When actors read poetry

A new app puts Dominic West, Ralph Fiennes and W.H. Auden in your pocket

Published May 15, 2012 12:00AM (EDT)

This originally appeared on The Chimerist, a site devoted to the intersection of art, stories, and technology.

Words That Burn, a poetry app, includes audio and video from the late writer Josephine Hart’s Poetry Hour at the British Library. Beginning in 2004, Hart devoted an evening each month to a poet or two, “introducing and setting their poems in the context of their life,” and staging readings of the work from actors like Dominic West, Harold Pinter and Elizabeth McGovern.

The idea, Hart said, was that understanding “‘the life and philosophy of the poet illuminates the poetry,” which “readings by some of our finest actors then ignite.” In a video introduction, Hart contends that poetry is “the highest form of language, without a doubt.”

Words That Burn features 15 poets, and many more pairings: Dominic West reads Percy Shelley and Robert Lowell; Juliet Stevenson reads Emily Dickinson; Ralph Fiennes reads W.H. Auden. Harriet Walter reads Sylvia Plath; Charles Dance reads Elizabeth Bishop; Elizabeth McGovern reads Lowell and Marianne Moore; and so on. And the app is free, created by the Josephine Hart Poetry Foundation in her memory.

Alongside each recording, the text of the poem appears. Occasionally, while reciting, an actor will add or modify a word, changing the meaning of the text slightly, causing the listener to reflect on the difference between the original and what has been spoken. Some read quickly and brusquely, others languorously.

Dominic West inserts an extra “I” in Lowell’s “Man and Wife.” Harold Pinter is all force delivering Philip Larkin’s “Vers de Sociéte.”

Outside the simple poetry layouts, the graphics are both wonderful and ridiculous. The main navigation screen, presented as a library, features a crackling fire, mounted animal head, and ornate gold portrait frames filled with an overlarge italicized font.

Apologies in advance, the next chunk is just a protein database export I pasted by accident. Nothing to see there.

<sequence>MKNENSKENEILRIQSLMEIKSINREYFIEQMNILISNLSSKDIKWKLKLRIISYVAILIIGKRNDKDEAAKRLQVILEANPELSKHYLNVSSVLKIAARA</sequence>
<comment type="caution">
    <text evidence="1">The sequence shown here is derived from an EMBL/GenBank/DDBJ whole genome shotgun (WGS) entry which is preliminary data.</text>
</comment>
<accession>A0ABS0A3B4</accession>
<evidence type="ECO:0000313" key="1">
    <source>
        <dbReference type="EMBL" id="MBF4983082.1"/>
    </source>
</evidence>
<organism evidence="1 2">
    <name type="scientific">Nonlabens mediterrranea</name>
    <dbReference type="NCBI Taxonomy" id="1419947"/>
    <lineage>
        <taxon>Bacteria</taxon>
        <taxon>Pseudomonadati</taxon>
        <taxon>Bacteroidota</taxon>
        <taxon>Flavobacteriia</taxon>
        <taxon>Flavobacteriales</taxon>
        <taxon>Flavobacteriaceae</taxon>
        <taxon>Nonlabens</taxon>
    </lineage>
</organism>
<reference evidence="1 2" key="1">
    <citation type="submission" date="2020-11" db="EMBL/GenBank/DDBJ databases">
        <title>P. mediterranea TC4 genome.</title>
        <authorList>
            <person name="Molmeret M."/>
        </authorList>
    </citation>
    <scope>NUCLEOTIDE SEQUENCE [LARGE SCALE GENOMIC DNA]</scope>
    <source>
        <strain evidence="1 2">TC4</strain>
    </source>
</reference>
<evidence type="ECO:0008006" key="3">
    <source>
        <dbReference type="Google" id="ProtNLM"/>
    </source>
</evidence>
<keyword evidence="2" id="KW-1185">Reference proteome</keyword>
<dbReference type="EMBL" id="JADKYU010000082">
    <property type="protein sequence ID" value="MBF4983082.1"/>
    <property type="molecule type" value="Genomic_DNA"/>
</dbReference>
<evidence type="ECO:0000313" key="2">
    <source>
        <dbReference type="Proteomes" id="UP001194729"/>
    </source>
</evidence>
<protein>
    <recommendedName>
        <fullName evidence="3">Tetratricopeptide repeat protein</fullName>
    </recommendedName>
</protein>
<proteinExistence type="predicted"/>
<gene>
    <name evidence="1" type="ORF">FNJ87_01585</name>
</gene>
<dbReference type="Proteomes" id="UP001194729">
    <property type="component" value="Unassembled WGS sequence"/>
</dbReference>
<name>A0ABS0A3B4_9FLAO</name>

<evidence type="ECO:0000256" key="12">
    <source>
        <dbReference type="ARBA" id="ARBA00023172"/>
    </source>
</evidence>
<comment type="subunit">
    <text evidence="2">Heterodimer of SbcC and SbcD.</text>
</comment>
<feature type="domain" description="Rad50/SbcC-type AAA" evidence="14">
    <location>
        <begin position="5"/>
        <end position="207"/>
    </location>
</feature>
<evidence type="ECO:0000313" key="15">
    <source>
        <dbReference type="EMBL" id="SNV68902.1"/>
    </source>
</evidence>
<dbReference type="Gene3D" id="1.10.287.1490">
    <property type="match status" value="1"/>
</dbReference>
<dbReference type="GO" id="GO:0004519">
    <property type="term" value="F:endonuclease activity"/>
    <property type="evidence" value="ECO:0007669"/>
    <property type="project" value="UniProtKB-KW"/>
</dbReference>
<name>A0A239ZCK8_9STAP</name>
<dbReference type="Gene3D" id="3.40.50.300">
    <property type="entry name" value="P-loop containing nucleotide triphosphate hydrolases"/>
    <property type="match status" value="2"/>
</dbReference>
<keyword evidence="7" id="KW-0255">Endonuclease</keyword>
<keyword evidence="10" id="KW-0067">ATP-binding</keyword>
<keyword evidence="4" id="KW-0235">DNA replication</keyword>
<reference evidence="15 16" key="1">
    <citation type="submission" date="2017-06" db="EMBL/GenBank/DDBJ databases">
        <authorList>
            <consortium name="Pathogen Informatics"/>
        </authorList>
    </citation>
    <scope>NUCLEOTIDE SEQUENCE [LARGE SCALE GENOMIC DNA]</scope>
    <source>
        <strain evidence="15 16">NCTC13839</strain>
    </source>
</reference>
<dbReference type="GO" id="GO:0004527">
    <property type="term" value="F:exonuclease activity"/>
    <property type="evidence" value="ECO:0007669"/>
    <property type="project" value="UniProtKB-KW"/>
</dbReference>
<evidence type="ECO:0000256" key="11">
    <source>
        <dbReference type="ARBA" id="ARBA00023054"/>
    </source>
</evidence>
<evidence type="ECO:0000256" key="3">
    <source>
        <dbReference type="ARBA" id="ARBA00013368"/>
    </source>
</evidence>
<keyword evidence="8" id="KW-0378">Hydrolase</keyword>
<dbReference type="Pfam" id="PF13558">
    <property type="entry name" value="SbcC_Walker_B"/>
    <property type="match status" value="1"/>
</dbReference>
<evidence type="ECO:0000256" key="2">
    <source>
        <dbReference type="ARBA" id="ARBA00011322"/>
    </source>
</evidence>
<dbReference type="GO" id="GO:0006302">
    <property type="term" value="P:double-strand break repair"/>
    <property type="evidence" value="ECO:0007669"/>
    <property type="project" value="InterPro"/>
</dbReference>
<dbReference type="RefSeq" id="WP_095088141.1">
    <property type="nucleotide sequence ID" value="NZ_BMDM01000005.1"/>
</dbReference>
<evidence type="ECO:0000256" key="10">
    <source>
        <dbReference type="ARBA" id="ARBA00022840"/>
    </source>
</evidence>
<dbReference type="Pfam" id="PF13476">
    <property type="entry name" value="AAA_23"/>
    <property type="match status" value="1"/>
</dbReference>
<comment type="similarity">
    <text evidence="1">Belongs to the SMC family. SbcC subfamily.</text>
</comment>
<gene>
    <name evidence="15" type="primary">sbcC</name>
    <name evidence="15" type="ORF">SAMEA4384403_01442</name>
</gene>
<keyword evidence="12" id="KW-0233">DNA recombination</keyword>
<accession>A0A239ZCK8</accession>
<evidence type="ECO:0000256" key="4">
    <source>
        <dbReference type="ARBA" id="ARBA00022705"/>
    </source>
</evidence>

The aesthetic of this room powerfully calls to mind a strange sugar plantation whodunit game that I played in the early ’90s. Other aspects of the design are more evocative of New Yorker caricatures or Monty Python.

Getting around can be tricky. Move a balloon to the center of the screen and click just once on it to select a poem. Make sure not to confuse the app into thinking you want to read the poet’s or actor’s bio yet again. I would provide more guidance here, but I don’t want to mislead you. I still get lost, myself.

Juliet Stevenson’s rendition of “I Heard a Fly Buzz — When I Died—” is particularly lovely — slow and melodious, with pauses where I didn’t expect them, underscoring the gravity of Dickinson’s verse in a whole new way.

Hart herself, as the critic Emma Garman has said, “believed in three major destructive powers: erotic obsession, grief and envy. In her six novels, she anatomized each with an unflinching boldness that was, and remains, unparalleled.” The poetry showcased here tends to reflect those and other dark preoccupations.

By Maud Newton

Maud Newton is a writer and critic living in Brooklyn.

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